Not quite - there's two aspects to Apple Pay (which is why many people get confused over whether retailers support it or not).
First, there's the simple replacement for non-authenticated payments of <£20 which is pretty much the same as contactless cards or what other RFID phones can already do, with the difference that Apple Pay doesn't provide the card reader with your card number, instead it provides a single-use number. Not sure if other phone's systems do that. There's no special terminal or support needed for this - if a retailer can take contactless payments, then your can use Apple Pay, the reader just sees it as a contactless card.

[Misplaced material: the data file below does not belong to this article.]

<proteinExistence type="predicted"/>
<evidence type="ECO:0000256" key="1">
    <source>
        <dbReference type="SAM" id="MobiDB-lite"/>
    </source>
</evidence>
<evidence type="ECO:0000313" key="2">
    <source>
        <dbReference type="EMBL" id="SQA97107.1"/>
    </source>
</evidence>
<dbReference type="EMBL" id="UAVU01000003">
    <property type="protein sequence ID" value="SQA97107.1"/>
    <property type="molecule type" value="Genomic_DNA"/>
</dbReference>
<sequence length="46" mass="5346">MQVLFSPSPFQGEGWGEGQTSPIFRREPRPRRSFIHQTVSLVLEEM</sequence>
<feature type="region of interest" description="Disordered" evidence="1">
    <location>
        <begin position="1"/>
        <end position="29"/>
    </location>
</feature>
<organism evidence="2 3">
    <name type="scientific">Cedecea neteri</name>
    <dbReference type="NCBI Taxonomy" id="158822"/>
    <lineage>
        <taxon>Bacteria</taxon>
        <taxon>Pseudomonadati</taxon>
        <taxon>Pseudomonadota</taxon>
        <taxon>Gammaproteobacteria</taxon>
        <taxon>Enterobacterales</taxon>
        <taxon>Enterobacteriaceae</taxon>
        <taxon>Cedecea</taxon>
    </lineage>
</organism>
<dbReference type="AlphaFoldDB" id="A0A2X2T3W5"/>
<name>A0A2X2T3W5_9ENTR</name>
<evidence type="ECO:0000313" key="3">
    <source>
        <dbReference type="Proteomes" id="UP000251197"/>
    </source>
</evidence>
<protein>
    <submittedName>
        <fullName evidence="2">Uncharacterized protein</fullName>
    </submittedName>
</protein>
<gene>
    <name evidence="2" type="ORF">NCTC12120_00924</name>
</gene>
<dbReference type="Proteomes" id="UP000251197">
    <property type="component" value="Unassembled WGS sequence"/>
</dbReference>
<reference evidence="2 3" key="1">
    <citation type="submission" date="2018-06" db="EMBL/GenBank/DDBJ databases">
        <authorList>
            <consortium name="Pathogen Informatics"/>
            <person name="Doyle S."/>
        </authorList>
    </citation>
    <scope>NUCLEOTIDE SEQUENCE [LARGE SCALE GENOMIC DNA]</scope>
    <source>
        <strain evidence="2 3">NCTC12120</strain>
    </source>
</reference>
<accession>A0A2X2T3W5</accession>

The other aspect of Apple Pay is that for larger transactions (over the £20 limit), users can authenticate on their phones (with fingerprint or passcode) rather than using a PIN, and again the retailer and the payment processor will never actually see your credit card number, just the one-time number transmitted by your iPhone. This is going to need specific support, hence the list of retailers who "support Apple Pay".
I'm sure someone can give a more technical explanation than that, but the bottom line is you never provide your actual card details. So effectively Apple Pay is an anonymising service for card payments with the associated security/privacy benefits that brings about.